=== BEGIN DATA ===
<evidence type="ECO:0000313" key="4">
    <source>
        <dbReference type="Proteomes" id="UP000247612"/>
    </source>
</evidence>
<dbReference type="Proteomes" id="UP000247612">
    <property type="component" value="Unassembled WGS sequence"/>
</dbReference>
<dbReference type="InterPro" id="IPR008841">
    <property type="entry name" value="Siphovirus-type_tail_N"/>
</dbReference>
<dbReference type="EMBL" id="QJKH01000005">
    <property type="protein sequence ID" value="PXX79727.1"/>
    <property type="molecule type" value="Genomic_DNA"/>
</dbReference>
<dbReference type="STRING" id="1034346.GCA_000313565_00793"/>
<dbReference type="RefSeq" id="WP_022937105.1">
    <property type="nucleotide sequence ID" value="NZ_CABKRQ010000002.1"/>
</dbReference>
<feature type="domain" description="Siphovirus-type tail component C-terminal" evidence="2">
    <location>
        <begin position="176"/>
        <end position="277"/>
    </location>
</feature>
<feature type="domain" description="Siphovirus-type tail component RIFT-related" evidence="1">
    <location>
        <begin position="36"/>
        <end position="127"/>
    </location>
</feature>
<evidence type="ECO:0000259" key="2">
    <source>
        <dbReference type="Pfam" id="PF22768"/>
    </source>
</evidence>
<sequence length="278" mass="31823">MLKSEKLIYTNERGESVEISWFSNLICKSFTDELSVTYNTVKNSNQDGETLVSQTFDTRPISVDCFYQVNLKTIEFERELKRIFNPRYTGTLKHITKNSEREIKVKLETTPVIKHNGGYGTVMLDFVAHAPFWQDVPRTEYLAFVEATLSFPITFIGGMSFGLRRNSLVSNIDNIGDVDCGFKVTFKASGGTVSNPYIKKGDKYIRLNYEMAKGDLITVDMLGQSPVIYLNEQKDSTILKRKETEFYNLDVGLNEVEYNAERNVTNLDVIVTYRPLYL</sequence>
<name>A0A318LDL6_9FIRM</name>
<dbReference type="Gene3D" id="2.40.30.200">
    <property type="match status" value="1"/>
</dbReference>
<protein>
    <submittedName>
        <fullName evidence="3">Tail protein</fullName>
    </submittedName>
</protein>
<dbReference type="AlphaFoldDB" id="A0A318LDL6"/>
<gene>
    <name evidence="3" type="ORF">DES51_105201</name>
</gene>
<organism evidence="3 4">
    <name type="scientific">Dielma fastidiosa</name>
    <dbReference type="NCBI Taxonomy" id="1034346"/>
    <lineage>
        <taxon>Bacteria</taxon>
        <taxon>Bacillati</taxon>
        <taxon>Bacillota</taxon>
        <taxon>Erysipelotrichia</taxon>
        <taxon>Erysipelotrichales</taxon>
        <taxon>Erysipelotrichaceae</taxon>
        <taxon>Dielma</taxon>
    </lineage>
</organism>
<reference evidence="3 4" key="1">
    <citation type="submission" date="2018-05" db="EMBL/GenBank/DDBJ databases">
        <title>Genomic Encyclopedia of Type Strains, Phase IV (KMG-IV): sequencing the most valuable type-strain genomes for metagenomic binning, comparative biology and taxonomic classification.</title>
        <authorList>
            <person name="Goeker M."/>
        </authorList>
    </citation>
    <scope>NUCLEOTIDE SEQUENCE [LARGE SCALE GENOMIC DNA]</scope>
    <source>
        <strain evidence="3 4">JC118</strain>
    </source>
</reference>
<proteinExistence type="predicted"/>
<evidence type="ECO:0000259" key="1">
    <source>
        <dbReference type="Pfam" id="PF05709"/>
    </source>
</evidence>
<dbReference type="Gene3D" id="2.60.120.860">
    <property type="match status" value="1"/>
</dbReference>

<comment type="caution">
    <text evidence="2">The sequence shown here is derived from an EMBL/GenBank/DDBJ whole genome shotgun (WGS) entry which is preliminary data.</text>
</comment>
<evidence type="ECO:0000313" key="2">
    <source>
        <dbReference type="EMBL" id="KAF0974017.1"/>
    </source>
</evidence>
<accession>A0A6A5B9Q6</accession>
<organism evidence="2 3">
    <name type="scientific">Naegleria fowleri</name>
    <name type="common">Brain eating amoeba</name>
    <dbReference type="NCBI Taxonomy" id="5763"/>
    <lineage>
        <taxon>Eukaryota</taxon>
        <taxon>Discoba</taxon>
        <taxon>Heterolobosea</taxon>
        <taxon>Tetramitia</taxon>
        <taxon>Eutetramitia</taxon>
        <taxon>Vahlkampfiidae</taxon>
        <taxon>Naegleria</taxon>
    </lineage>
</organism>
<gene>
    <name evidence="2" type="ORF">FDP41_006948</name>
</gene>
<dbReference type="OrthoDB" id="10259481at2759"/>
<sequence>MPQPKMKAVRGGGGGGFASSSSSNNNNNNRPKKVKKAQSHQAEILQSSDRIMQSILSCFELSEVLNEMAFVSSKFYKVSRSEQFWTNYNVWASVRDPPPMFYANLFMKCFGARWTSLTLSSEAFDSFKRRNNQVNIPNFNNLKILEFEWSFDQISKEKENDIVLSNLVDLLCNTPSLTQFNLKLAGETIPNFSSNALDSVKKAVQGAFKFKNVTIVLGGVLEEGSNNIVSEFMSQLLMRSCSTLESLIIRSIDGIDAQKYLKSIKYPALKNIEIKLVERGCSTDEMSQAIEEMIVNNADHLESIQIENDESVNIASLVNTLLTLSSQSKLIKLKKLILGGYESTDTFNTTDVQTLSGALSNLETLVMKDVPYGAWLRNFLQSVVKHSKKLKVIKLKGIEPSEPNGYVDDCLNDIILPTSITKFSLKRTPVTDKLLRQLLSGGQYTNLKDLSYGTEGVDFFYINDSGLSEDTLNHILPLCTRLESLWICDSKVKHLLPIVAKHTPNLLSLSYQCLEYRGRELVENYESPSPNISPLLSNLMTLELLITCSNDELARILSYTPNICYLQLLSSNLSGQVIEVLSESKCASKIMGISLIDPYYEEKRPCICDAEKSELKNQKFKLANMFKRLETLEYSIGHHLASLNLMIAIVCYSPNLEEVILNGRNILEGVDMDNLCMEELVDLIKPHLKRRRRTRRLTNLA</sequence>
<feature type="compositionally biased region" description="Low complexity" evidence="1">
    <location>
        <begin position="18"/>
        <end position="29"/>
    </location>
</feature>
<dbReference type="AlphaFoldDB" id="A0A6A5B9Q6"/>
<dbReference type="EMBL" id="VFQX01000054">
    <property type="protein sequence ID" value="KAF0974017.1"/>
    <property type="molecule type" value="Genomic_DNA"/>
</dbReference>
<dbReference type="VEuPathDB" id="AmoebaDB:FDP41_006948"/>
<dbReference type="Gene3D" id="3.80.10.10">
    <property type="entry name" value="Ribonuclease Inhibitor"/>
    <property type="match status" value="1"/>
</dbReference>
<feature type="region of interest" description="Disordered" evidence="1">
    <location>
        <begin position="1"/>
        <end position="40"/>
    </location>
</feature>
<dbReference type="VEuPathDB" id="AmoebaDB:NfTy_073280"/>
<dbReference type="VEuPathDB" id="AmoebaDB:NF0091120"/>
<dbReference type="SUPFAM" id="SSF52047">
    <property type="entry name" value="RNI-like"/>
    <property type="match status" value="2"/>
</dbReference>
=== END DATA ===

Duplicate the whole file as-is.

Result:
<evidence type="ECO:0000313" key="4">
    <source>
        <dbReference type="Proteomes" id="UP000247612"/>
    </source>
</evidence>
<dbReference type="Proteomes" id="UP000247612">
    <property type="component" value="Unassembled WGS sequence"/>
</dbReference>
<dbReference type="InterPro" id="IPR008841">
    <property type="entry name" value="Siphovirus-type_tail_N"/>
</dbReference>
<dbReference type="EMBL" id="QJKH01000005">
    <property type="protein sequence ID" value="PXX79727.1"/>
    <property type="molecule type" value="Genomic_DNA"/>
</dbReference>
<dbReference type="STRING" id="1034346.GCA_000313565_00793"/>
<dbReference type="RefSeq" id="WP_022937105.1">
    <property type="nucleotide sequence ID" value="NZ_CABKRQ010000002.1"/>
</dbReference>
<feature type="domain" description="Siphovirus-type tail component C-terminal" evidence="2">
    <location>
        <begin position="176"/>
        <end position="277"/>
    </location>
</feature>
<feature type="domain" description="Siphovirus-type tail component RIFT-related" evidence="1">
    <location>
        <begin position="36"/>
        <end position="127"/>
    </location>
</feature>
<evidence type="ECO:0000259" key="2">
    <source>
        <dbReference type="Pfam" id="PF22768"/>
    </source>
</evidence>
<sequence length="278" mass="31823">MLKSEKLIYTNERGESVEISWFSNLICKSFTDELSVTYNTVKNSNQDGETLVSQTFDTRPISVDCFYQVNLKTIEFERELKRIFNPRYTGTLKHITKNSEREIKVKLETTPVIKHNGGYGTVMLDFVAHAPFWQDVPRTEYLAFVEATLSFPITFIGGMSFGLRRNSLVSNIDNIGDVDCGFKVTFKASGGTVSNPYIKKGDKYIRLNYEMAKGDLITVDMLGQSPVIYLNEQKDSTILKRKETEFYNLDVGLNEVEYNAERNVTNLDVIVTYRPLYL</sequence>
<name>A0A318LDL6_9FIRM</name>
<dbReference type="Gene3D" id="2.40.30.200">
    <property type="match status" value="1"/>
</dbReference>
<protein>
    <submittedName>
        <fullName evidence="3">Tail protein</fullName>
    </submittedName>
</protein>
<dbReference type="AlphaFoldDB" id="A0A318LDL6"/>
<gene>
    <name evidence="3" type="ORF">DES51_105201</name>
</gene>
<organism evidence="3 4">
    <name type="scientific">Dielma fastidiosa</name>
    <dbReference type="NCBI Taxonomy" id="1034346"/>
    <lineage>
        <taxon>Bacteria</taxon>
        <taxon>Bacillati</taxon>
        <taxon>Bacillota</taxon>
        <taxon>Erysipelotrichia</taxon>
        <taxon>Erysipelotrichales</taxon>
        <taxon>Erysipelotrichaceae</taxon>
        <taxon>Dielma</taxon>
    </lineage>
</organism>
<reference evidence="3 4" key="1">
    <citation type="submission" date="2018-05" db="EMBL/GenBank/DDBJ databases">
        <title>Genomic Encyclopedia of Type Strains, Phase IV (KMG-IV): sequencing the most valuable type-strain genomes for metagenomic binning, comparative biology and taxonomic classification.</title>
        <authorList>
            <person name="Goeker M."/>
        </authorList>
    </citation>
    <scope>NUCLEOTIDE SEQUENCE [LARGE SCALE GENOMIC DNA]</scope>
    <source>
        <strain evidence="3 4">JC118</strain>
    </source>
</reference>
<proteinExistence type="predicted"/>
<evidence type="ECO:0000259" key="1">
    <source>
        <dbReference type="Pfam" id="PF05709"/>
    </source>
</evidence>
<dbReference type="Gene3D" id="2.60.120.860">
    <property type="match status" value="1"/>
</dbReference>

<comment type="caution">
    <text evidence="2">The sequence shown here is derived from an EMBL/GenBank/DDBJ whole genome shotgun (WGS) entry which is preliminary data.</text>
</comment>
<evidence type="ECO:0000313" key="2">
    <source>
        <dbReference type="EMBL" id="KAF0974017.1"/>
    </source>
</evidence>
<accession>A0A6A5B9Q6</accession>
<organism evidence="2 3">
    <name type="scientific">Naegleria fowleri</name>
    <name type="common">Brain eating amoeba</name>
    <dbReference type="NCBI Taxonomy" id="5763"/>
    <lineage>
        <taxon>Eukaryota</taxon>
        <taxon>Discoba</taxon>
        <taxon>Heterolobosea</taxon>
        <taxon>Tetramitia</taxon>
        <taxon>Eutetramitia</taxon>
        <taxon>Vahlkampfiidae</taxon>
        <taxon>Naegleria</taxon>
    </lineage>
</organism>
<gene>
    <name evidence="2" type="ORF">FDP41_006948</name>
</gene>
<dbReference type="OrthoDB" id="10259481at2759"/>
<sequence>MPQPKMKAVRGGGGGGFASSSSSNNNNNNRPKKVKKAQSHQAEILQSSDRIMQSILSCFELSEVLNEMAFVSSKFYKVSRSEQFWTNYNVWASVRDPPPMFYANLFMKCFGARWTSLTLSSEAFDSFKRRNNQVNIPNFNNLKILEFEWSFDQISKEKENDIVLSNLVDLLCNTPSLTQFNLKLAGETIPNFSSNALDSVKKAVQGAFKFKNVTIVLGGVLEEGSNNIVSEFMSQLLMRSCSTLESLIIRSIDGIDAQKYLKSIKYPALKNIEIKLVERGCSTDEMSQAIEEMIVNNADHLESIQIENDESVNIASLVNTLLTLSSQSKLIKLKKLILGGYESTDTFNTTDVQTLSGALSNLETLVMKDVPYGAWLRNFLQSVVKHSKKLKVIKLKGIEPSEPNGYVDDCLNDIILPTSITKFSLKRTPVTDKLLRQLLSGGQYTNLKDLSYGTEGVDFFYINDSGLSEDTLNHILPLCTRLESLWICDSKVKHLLPIVAKHTPNLLSLSYQCLEYRGRELVENYESPSPNISPLLSNLMTLELLITCSNDELARILSYTPNICYLQLLSSNLSGQVIEVLSESKCASKIMGISLIDPYYEEKRPCICDAEKSELKNQKFKLANMFKRLETLEYSIGHHLASLNLMIAIVCYSPNLEEVILNGRNILEGVDMDNLCMEELVDLIKPHLKRRRRTRRLTNLA</sequence>
<feature type="compositionally biased region" description="Low complexity" evidence="1">
    <location>
        <begin position="18"/>
        <end position="29"/>
    </location>
</feature>
<dbReference type="AlphaFoldDB" id="A0A6A5B9Q6"/>
<dbReference type="EMBL" id="VFQX01000054">
    <property type="protein sequence ID" value="KAF0974017.1"/>
    <property type="molecule type" value="Genomic_DNA"/>
</dbReference>
<dbReference type="VEuPathDB" id="AmoebaDB:FDP41_006948"/>
<dbReference type="Gene3D" id="3.80.10.10">
    <property type="entry name" value="Ribonuclease Inhibitor"/>
    <property type="match status" value="1"/>
</dbReference>
<feature type="region of interest" description="Disordered" evidence="1">
    <location>
        <begin position="1"/>
        <end position="40"/>
    </location>
</feature>
<dbReference type="VEuPathDB" id="AmoebaDB:NfTy_073280"/>
<dbReference type="VEuPathDB" id="AmoebaDB:NF0091120"/>
<dbReference type="SUPFAM" id="SSF52047">
    <property type="entry name" value="RNI-like"/>
    <property type="match status" value="2"/>
</dbReference>